In this studio, our primary artist, who works virtually exclusively for us, applies the undercoat consisting of a mixture of chalk and glue to the canvas by hand. Other Thangka workshops have turned to mainly using industrially pre-primed canvas.
This photo shows how the canvas, after receiving its base coat followed by a second coating of bone glue, is polished and smoothed by hand with a stone to attain a perfectly smooth, featureless painting surface. Through this process the canvas becomes quite rigid, thereby providing perfect conditions to evoke very finest artistic detail and over-all superior painting quality.
The following picture shows the steps in creating a gold-based Thangka, such as our No PH 9, the "Holy Mount Kailash". To achieve more intensive colour, yet another prime coat, in ochre, is applied, followed by a coat of pure gold. The so-called Thangka painting gold is traditionally produced by members of the Newar people in Nepal. 24-karat gold is ground to finest powder and mixed with bone glue and water in proportions suitable for direct use in painting. Thus, the Thangka gold is not gold leaf at all! Silver can be processed and used in the same way: Mount Kailash and the surrounding peaks in our completed Thangka were not painted with white paint, rather with precious silver.
Here, the nearly completed piece has been removed from the wooden frame. Now only the very finest finishing touches remain to be added, such as compacting the gold and giving Mount Kailash its silver mantle.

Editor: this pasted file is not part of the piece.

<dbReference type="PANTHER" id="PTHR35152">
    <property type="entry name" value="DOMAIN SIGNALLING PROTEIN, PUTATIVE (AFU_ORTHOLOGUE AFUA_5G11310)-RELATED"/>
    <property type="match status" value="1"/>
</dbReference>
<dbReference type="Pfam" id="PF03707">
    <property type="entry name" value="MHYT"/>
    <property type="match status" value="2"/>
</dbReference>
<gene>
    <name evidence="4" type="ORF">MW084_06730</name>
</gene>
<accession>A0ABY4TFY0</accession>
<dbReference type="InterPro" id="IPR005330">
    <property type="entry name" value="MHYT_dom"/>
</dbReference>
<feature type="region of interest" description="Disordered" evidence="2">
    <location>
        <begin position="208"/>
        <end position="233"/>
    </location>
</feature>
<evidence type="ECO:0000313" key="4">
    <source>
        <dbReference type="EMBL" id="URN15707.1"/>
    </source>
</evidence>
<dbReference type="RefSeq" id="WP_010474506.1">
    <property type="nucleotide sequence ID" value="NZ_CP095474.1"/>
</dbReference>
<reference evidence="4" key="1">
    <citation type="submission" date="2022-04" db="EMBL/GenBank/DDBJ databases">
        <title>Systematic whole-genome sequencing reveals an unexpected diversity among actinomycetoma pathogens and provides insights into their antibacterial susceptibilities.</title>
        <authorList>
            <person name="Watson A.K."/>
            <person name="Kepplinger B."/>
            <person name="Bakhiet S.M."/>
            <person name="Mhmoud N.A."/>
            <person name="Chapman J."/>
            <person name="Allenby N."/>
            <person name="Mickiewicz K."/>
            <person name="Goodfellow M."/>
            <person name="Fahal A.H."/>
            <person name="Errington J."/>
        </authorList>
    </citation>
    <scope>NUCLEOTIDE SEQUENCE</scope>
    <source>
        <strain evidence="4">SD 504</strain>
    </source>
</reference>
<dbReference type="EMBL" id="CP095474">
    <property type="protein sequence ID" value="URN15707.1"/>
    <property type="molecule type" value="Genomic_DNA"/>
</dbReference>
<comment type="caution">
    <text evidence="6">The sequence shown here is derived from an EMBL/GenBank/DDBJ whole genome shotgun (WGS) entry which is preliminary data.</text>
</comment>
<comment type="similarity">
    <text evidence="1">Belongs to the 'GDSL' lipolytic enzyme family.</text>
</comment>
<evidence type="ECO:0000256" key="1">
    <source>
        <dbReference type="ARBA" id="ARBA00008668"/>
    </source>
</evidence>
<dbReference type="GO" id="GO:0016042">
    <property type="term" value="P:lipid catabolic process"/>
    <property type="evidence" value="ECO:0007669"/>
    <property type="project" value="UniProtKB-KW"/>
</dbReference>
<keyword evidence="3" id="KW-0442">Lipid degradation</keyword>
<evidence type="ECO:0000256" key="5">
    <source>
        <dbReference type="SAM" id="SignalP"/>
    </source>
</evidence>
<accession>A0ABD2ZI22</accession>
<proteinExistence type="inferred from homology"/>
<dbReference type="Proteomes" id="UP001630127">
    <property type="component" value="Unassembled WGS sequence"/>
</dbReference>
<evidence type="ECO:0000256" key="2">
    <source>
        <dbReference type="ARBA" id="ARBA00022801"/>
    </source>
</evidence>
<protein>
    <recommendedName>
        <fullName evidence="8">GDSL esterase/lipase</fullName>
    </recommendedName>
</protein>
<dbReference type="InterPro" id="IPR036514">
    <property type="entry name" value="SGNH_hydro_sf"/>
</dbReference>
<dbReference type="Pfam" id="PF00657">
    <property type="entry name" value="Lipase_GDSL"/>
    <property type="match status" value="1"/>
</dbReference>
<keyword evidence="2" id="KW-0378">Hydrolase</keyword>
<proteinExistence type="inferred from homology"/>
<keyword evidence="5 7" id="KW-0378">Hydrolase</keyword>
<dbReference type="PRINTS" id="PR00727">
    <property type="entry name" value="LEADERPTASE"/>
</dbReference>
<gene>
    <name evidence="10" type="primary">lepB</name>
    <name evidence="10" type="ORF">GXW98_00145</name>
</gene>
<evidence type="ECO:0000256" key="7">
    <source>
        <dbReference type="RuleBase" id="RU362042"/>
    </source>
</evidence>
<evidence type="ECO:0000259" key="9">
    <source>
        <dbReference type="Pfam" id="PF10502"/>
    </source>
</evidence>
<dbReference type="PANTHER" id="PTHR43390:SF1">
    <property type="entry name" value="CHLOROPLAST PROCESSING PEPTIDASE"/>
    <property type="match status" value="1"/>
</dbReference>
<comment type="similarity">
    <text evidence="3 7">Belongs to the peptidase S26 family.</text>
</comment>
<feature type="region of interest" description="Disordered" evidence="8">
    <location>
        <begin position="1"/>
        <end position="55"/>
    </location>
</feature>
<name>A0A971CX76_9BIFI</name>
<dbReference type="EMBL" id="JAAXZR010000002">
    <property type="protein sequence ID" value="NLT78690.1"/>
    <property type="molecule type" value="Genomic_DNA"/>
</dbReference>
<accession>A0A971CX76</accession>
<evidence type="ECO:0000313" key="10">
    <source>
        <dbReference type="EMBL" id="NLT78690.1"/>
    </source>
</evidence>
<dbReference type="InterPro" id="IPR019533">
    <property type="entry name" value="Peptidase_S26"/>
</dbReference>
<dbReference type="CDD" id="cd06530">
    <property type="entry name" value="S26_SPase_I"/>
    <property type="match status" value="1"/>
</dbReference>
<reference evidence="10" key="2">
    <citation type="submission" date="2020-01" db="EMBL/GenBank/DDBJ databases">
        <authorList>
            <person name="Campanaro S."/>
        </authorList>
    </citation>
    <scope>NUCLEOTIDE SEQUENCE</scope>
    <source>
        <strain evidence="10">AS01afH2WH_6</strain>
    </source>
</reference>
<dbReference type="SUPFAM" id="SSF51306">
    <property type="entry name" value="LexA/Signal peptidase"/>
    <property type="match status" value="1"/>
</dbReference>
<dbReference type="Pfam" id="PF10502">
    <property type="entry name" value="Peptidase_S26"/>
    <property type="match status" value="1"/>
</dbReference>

The Mount Kailash Thangka, including the black margin (which can also facilitate the fastening of a traditional brocade frame), is now complete. Only the background gold must be compacted in the places where it is later intended to exhibit a sheen.
Here we see an old ballpoint pen casing into which a specially cut agate has been fitted.
The back of this semi-precious stone is slightly concave and can be used to compact gold over extensive areas of the Thangka,
while the blunt point is used to lineally compact gold, thus creating a shiny effect.
In this way, through partial compaction of the gold or refraining from compaction, nearly three-dimensional effects can be achieved. The glorious sheen of gold artistically treated in this way richly rewards the beholder or meditator with a Thangka possessed of an extraordinarily aesthetic aura.
You can click on the link below to see the finished piece at our website, although, due to the need to avoid excessive glare in the photo, a true representation of the incomparable golden sheen can only be imperfectly reproduced (for instance in the center of the depiction of Chenrezig) Thangka KailashYour Snow Lion-Team Gallery Tibet